My last breakup totally devastated me and the only thing left to do was to talk it out with a therapist. I was nervous about confiding my feelings in a stranger but I have to admit, it was one of the smartest moves I’ve ever made. Here’s why:
The breakup was only the tip of the iceberg. I thought I was going to therapy to get over my most recent breakup but over the course of our sessions, I discovered that the reason the breakup had such a huge effect on me was down to all of the other traumatic things that have happened in my life. They all just came rushing back to my mind when it I got dumped, making it seem like a way bigger deal to me than it would be to someone else. After I took the time to delve a little deeper, it was easier to come to terms with the breakup and eventually let it go.
After my friends got tired of hearing about it, I had someone to talk to. There are only so many times I can bring up how sad I am about my breakup. My friends will be there for me for as long as they can but I’m not about to become one of those friends who cling onto people for emotional support when I can tell they’re over it. There comes a point where it’s not normal to be holding onto something for as long as I was and getting professional help ended up being the last and only answer.
The more I talked about it, the smaller it became. A funny thing happens when you talk about your trauma…it becomes less and less of a big deal. I was able to give the story of my breakup a beginning, middle, and end which let my mind organize it as a regular memory instead of fragmented moments that I would obsess over causing me emotional pain out of nowhere.
It forced me to look at my unhealthy habits in relationships. After my therapist and I got talking, my past relationships came up. I told my therapist that this isn’t the first time this had happened and we discussed how most of my relationships end up getting cut off prematurely. She suggested that it could have been because I can’t bring myself to open up fully to people. This was a revelation to me and has given me something to work on in future relationships.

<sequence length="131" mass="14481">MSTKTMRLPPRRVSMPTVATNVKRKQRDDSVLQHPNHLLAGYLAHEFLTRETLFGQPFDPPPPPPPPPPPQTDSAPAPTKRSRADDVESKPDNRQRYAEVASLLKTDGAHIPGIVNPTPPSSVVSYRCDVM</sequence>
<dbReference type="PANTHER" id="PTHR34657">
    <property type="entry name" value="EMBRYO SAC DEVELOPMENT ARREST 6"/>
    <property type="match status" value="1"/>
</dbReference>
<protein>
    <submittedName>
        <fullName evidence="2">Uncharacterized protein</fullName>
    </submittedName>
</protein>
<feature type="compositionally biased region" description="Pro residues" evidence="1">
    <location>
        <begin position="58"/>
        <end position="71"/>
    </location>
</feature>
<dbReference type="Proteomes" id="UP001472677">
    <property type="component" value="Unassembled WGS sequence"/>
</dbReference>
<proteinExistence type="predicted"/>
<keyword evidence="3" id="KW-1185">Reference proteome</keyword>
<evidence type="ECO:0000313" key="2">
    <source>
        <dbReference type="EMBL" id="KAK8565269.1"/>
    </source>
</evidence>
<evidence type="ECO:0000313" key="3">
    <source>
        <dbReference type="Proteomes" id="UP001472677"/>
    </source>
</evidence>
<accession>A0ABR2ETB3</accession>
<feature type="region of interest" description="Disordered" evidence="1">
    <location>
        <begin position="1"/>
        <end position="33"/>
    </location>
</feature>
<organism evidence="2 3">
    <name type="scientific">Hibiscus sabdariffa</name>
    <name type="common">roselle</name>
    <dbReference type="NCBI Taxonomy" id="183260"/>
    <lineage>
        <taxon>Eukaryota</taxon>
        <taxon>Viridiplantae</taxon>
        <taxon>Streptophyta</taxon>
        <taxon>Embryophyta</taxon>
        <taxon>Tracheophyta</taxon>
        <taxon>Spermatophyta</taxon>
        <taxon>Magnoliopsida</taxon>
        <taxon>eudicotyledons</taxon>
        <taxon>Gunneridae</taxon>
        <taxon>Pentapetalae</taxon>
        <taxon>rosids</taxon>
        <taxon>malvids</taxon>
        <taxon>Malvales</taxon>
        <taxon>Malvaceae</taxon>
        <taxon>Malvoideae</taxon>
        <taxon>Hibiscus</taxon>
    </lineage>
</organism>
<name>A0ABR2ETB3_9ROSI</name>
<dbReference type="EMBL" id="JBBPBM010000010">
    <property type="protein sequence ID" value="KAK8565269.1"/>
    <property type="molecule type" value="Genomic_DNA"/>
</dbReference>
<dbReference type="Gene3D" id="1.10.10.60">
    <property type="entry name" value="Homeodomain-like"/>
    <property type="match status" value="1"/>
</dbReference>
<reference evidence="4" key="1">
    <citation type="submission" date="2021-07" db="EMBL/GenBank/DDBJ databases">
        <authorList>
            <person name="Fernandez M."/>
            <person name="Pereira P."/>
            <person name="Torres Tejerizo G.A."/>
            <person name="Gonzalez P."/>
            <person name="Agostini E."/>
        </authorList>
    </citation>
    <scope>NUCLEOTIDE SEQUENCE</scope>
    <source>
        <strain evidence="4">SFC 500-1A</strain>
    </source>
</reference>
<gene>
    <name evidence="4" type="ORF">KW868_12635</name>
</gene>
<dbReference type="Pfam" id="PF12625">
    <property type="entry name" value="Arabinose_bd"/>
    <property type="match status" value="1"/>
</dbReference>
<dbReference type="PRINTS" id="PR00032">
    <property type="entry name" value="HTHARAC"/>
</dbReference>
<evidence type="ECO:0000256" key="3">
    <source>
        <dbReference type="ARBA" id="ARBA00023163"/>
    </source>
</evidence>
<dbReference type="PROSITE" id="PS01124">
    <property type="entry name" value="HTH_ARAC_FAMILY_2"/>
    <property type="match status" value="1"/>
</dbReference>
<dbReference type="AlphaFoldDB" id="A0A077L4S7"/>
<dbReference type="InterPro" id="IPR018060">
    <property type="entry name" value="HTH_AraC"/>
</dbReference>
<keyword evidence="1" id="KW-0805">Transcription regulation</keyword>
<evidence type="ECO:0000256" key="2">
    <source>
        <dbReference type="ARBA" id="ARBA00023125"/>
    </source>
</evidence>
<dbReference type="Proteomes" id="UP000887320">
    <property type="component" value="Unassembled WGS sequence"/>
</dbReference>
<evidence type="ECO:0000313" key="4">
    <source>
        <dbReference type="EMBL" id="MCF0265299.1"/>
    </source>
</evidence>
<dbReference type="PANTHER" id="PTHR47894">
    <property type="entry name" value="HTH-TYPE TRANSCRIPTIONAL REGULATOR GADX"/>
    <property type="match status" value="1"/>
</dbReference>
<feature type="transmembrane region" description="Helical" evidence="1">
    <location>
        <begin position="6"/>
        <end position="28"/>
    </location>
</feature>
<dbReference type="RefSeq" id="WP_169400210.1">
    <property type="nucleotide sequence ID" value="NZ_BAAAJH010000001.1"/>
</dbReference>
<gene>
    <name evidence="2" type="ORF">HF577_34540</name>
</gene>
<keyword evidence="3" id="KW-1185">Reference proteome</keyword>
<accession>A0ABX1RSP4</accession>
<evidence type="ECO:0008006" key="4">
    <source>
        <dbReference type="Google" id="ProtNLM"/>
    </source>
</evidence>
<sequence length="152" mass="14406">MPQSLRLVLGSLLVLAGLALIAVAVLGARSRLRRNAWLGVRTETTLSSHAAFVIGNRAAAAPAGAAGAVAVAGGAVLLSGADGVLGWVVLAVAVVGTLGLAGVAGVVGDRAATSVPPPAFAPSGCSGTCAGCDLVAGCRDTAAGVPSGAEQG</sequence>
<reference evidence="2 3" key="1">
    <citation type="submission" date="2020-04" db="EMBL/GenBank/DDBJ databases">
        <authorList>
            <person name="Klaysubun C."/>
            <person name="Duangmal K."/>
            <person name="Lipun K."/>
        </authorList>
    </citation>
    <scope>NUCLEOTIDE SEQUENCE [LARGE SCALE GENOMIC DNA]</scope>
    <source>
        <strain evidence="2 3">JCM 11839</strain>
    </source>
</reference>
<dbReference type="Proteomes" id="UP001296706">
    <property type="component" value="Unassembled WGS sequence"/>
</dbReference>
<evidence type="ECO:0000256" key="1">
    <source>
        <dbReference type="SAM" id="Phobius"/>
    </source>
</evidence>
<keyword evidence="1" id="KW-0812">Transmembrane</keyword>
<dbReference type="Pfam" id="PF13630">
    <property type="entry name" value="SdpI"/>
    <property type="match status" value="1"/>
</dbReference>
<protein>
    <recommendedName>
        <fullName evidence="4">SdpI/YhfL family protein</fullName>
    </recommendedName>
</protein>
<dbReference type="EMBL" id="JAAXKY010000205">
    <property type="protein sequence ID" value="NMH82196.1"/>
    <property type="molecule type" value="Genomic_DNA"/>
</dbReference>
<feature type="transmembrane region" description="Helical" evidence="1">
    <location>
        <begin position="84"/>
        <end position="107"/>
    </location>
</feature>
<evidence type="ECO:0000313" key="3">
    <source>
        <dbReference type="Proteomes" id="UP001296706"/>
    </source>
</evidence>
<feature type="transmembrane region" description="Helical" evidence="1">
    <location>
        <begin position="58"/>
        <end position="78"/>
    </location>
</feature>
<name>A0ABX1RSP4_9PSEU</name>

I finally feel ready to move on. I don’t think I would have ever felt truly ready to move on unless I gave myself the chance to talk it out thoroughly with a therapist. I probably would have ended up a bitter single girl who hates men if I didn’t solve my deeper problems regarding my relationship habits and I’m just really grateful I did it.
It let me truly focus on myself. When my friends go through a breakup, they often say they’re just going to “focus on themselves.” That usually looks like getting a haircut, hitting the gym, or going out drinking every night, all of which are distractions to the hurt and pain that’s hiding inside. Going to therapy was the best way I could think to truly focus on myself and acknowledge every part of myself, even the ones that hurt.
I feel ready to take on a new relationship. I don’t think I would’ve been ready to get back into the dating world unless I took the time to fully process what happened to me. The breakup came out of nowhere and really shocked me in the moment. I had to somehow make sense of it and talking about it in therapy was the best way I could think of. Now that it’s not haunting me, I feel freed up to continue on my dating journey with confidence.
It kept me from self-medicating. I could have easily gone out and partied every night to soothe the pain. Alcohol is really good for that kinda thing, but I didn’t want to just distract myself from the pain and discomfort of it all. I needed to give myself attention and drinking myself to sleep every night would have been counter-productive.
I feel like a different person. I know it sounds crazy, but after doing therapy for a few months, I feel reborn. I have a new outlook on life and have learned that just because a lot of crappy things have happened to me (including a breakup), it doesn’t mean I’m a bad person.
It forced me to face the fears I’ve been holding onto my entire life. After talking through the breakup, I realized just how afraid of intimacy I really am and could even trace it back to experiences in my childhood. I don’t think I would’ve ever been able to let go of or even acknowledge these fears unless I took the time to really look at them.
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